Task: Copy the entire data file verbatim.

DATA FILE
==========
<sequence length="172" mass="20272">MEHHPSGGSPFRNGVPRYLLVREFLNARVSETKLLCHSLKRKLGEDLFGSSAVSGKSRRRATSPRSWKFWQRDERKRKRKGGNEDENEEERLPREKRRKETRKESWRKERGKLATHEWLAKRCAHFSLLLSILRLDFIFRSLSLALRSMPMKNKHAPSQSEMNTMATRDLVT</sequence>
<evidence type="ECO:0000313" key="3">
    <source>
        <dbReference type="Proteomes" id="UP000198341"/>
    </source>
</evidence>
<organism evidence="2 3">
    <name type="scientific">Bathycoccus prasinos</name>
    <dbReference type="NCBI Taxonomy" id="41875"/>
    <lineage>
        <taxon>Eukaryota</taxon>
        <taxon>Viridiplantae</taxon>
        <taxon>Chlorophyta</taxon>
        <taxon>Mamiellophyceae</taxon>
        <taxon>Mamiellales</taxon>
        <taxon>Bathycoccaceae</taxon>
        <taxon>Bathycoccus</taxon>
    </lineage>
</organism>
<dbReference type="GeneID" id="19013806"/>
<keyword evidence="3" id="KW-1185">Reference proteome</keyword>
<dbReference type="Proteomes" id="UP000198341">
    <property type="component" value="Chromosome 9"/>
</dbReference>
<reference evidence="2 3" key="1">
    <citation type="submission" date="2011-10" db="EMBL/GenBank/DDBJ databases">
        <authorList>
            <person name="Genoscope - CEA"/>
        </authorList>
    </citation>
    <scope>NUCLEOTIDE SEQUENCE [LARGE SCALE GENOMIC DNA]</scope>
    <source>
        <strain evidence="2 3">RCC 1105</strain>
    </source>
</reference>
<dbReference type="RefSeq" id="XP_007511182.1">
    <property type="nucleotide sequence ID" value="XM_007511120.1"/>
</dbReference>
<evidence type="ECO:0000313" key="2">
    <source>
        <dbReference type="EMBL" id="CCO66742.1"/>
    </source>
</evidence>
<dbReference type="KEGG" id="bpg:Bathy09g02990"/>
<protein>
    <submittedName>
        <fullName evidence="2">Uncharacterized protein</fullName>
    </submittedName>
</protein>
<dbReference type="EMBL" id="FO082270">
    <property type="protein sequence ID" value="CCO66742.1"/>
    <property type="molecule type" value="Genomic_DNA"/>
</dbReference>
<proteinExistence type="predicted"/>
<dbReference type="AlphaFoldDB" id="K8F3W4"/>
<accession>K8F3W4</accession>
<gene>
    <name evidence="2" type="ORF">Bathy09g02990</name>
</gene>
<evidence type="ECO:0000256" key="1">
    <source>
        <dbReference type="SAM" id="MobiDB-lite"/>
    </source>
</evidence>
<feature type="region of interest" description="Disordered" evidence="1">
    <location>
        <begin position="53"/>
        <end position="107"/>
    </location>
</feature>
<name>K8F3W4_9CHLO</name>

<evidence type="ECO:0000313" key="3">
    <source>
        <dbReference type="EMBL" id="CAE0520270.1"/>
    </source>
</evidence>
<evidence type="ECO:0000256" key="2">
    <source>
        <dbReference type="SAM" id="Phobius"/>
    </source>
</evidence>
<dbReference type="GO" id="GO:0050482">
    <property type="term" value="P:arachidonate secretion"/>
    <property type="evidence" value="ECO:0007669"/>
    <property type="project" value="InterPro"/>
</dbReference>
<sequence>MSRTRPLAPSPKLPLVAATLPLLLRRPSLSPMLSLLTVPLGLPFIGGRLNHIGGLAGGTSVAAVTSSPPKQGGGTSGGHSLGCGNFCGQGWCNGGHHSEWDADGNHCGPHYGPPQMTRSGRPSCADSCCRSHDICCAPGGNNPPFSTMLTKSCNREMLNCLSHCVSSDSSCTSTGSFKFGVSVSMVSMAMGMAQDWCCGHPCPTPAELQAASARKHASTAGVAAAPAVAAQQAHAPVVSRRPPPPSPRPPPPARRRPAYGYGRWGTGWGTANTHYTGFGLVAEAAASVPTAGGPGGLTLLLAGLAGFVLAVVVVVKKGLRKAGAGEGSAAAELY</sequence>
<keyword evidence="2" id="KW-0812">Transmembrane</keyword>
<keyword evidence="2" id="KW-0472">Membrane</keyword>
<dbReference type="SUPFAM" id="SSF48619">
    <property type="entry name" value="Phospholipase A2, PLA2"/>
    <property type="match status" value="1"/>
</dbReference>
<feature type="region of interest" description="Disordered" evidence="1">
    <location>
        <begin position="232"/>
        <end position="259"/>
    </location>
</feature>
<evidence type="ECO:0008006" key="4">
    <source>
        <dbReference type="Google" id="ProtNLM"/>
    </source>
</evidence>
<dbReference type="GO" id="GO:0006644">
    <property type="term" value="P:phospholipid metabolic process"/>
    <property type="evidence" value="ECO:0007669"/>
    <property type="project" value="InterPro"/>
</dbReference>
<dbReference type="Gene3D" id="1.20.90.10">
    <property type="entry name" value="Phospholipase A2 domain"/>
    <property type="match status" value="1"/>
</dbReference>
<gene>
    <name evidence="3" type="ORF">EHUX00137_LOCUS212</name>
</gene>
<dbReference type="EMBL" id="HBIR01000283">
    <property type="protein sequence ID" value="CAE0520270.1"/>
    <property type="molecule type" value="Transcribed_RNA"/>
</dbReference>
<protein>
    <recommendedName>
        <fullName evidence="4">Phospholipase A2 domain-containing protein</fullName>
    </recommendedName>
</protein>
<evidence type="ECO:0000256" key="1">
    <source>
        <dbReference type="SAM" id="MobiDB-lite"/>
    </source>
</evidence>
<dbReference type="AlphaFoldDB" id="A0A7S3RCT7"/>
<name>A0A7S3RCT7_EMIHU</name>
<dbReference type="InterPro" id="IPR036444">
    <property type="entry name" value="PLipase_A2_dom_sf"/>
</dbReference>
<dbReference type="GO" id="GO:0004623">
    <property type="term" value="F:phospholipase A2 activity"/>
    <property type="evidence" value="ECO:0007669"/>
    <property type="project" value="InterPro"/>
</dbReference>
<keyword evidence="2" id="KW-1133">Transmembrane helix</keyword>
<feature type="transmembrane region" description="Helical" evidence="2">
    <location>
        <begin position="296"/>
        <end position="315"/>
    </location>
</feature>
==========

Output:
<sequence length="172" mass="20272">MEHHPSGGSPFRNGVPRYLLVREFLNARVSETKLLCHSLKRKLGEDLFGSSAVSGKSRRRATSPRSWKFWQRDERKRKRKGGNEDENEEERLPREKRRKETRKESWRKERGKLATHEWLAKRCAHFSLLLSILRLDFIFRSLSLALRSMPMKNKHAPSQSEMNTMATRDLVT</sequence>
<evidence type="ECO:0000313" key="3">
    <source>
        <dbReference type="Proteomes" id="UP000198341"/>
    </source>
</evidence>
<organism evidence="2 3">
    <name type="scientific">Bathycoccus prasinos</name>
    <dbReference type="NCBI Taxonomy" id="41875"/>
    <lineage>
        <taxon>Eukaryota</taxon>
        <taxon>Viridiplantae</taxon>
        <taxon>Chlorophyta</taxon>
        <taxon>Mamiellophyceae</taxon>
        <taxon>Mamiellales</taxon>
        <taxon>Bathycoccaceae</taxon>
        <taxon>Bathycoccus</taxon>
    </lineage>
</organism>
<dbReference type="GeneID" id="19013806"/>
<keyword evidence="3" id="KW-1185">Reference proteome</keyword>
<dbReference type="Proteomes" id="UP000198341">
    <property type="component" value="Chromosome 9"/>
</dbReference>
<reference evidence="2 3" key="1">
    <citation type="submission" date="2011-10" db="EMBL/GenBank/DDBJ databases">
        <authorList>
            <person name="Genoscope - CEA"/>
        </authorList>
    </citation>
    <scope>NUCLEOTIDE SEQUENCE [LARGE SCALE GENOMIC DNA]</scope>
    <source>
        <strain evidence="2 3">RCC 1105</strain>
    </source>
</reference>
<dbReference type="RefSeq" id="XP_007511182.1">
    <property type="nucleotide sequence ID" value="XM_007511120.1"/>
</dbReference>
<evidence type="ECO:0000313" key="2">
    <source>
        <dbReference type="EMBL" id="CCO66742.1"/>
    </source>
</evidence>
<dbReference type="KEGG" id="bpg:Bathy09g02990"/>
<protein>
    <submittedName>
        <fullName evidence="2">Uncharacterized protein</fullName>
    </submittedName>
</protein>
<dbReference type="EMBL" id="FO082270">
    <property type="protein sequence ID" value="CCO66742.1"/>
    <property type="molecule type" value="Genomic_DNA"/>
</dbReference>
<proteinExistence type="predicted"/>
<dbReference type="AlphaFoldDB" id="K8F3W4"/>
<accession>K8F3W4</accession>
<gene>
    <name evidence="2" type="ORF">Bathy09g02990</name>
</gene>
<evidence type="ECO:0000256" key="1">
    <source>
        <dbReference type="SAM" id="MobiDB-lite"/>
    </source>
</evidence>
<feature type="region of interest" description="Disordered" evidence="1">
    <location>
        <begin position="53"/>
        <end position="107"/>
    </location>
</feature>
<name>K8F3W4_9CHLO</name>

<evidence type="ECO:0000313" key="3">
    <source>
        <dbReference type="EMBL" id="CAE0520270.1"/>
    </source>
</evidence>
<evidence type="ECO:0000256" key="2">
    <source>
        <dbReference type="SAM" id="Phobius"/>
    </source>
</evidence>
<dbReference type="GO" id="GO:0050482">
    <property type="term" value="P:arachidonate secretion"/>
    <property type="evidence" value="ECO:0007669"/>
    <property type="project" value="InterPro"/>
</dbReference>
<sequence>MSRTRPLAPSPKLPLVAATLPLLLRRPSLSPMLSLLTVPLGLPFIGGRLNHIGGLAGGTSVAAVTSSPPKQGGGTSGGHSLGCGNFCGQGWCNGGHHSEWDADGNHCGPHYGPPQMTRSGRPSCADSCCRSHDICCAPGGNNPPFSTMLTKSCNREMLNCLSHCVSSDSSCTSTGSFKFGVSVSMVSMAMGMAQDWCCGHPCPTPAELQAASARKHASTAGVAAAPAVAAQQAHAPVVSRRPPPPSPRPPPPARRRPAYGYGRWGTGWGTANTHYTGFGLVAEAAASVPTAGGPGGLTLLLAGLAGFVLAVVVVVKKGLRKAGAGEGSAAAELY</sequence>
<keyword evidence="2" id="KW-0812">Transmembrane</keyword>
<keyword evidence="2" id="KW-0472">Membrane</keyword>
<dbReference type="SUPFAM" id="SSF48619">
    <property type="entry name" value="Phospholipase A2, PLA2"/>
    <property type="match status" value="1"/>
</dbReference>
<feature type="region of interest" description="Disordered" evidence="1">
    <location>
        <begin position="232"/>
        <end position="259"/>
    </location>
</feature>
<evidence type="ECO:0008006" key="4">
    <source>
        <dbReference type="Google" id="ProtNLM"/>
    </source>
</evidence>
<dbReference type="GO" id="GO:0006644">
    <property type="term" value="P:phospholipid metabolic process"/>
    <property type="evidence" value="ECO:0007669"/>
    <property type="project" value="InterPro"/>
</dbReference>
<dbReference type="Gene3D" id="1.20.90.10">
    <property type="entry name" value="Phospholipase A2 domain"/>
    <property type="match status" value="1"/>
</dbReference>
<gene>
    <name evidence="3" type="ORF">EHUX00137_LOCUS212</name>
</gene>
<dbReference type="EMBL" id="HBIR01000283">
    <property type="protein sequence ID" value="CAE0520270.1"/>
    <property type="molecule type" value="Transcribed_RNA"/>
</dbReference>
<protein>
    <recommendedName>
        <fullName evidence="4">Phospholipase A2 domain-containing protein</fullName>
    </recommendedName>
</protein>
<evidence type="ECO:0000256" key="1">
    <source>
        <dbReference type="SAM" id="MobiDB-lite"/>
    </source>
</evidence>
<dbReference type="AlphaFoldDB" id="A0A7S3RCT7"/>
<name>A0A7S3RCT7_EMIHU</name>
<dbReference type="InterPro" id="IPR036444">
    <property type="entry name" value="PLipase_A2_dom_sf"/>
</dbReference>
<dbReference type="GO" id="GO:0004623">
    <property type="term" value="F:phospholipase A2 activity"/>
    <property type="evidence" value="ECO:0007669"/>
    <property type="project" value="InterPro"/>
</dbReference>
<keyword evidence="2" id="KW-1133">Transmembrane helix</keyword>
<feature type="transmembrane region" description="Helical" evidence="2">
    <location>
        <begin position="296"/>
        <end position="315"/>
    </location>
</feature>